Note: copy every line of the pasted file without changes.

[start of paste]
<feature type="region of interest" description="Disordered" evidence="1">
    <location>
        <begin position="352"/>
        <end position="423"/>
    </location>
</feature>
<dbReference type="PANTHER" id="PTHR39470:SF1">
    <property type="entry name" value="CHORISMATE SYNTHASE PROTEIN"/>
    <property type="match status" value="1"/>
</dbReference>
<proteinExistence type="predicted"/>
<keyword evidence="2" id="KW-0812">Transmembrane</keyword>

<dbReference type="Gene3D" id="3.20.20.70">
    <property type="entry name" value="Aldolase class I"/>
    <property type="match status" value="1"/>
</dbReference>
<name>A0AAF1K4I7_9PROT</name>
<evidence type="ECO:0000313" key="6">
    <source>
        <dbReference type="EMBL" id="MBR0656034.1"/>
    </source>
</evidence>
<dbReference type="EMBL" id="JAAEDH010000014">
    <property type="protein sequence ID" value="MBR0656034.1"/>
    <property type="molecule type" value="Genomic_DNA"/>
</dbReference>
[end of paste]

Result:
<feature type="region of interest" description="Disordered" evidence="1">
    <location>
        <begin position="352"/>
        <end position="423"/>
    </location>
</feature>
<dbReference type="PANTHER" id="PTHR39470:SF1">
    <property type="entry name" value="CHORISMATE SYNTHASE PROTEIN"/>
    <property type="match status" value="1"/>
</dbReference>
<proteinExistence type="predicted"/>
<keyword evidence="2" id="KW-0812">Transmembrane</keyword>

<dbReference type="Gene3D" id="3.20.20.70">
    <property type="entry name" value="Aldolase class I"/>
    <property type="match status" value="1"/>
</dbReference>
<name>A0AAF1K4I7_9PROT</name>
<evidence type="ECO:0000313" key="6">
    <source>
        <dbReference type="EMBL" id="MBR0656034.1"/>
    </source>
</evidence>
<dbReference type="EMBL" id="JAAEDH010000014">
    <property type="protein sequence ID" value="MBR0656034.1"/>
    <property type="molecule type" value="Genomic_DNA"/>
</dbReference>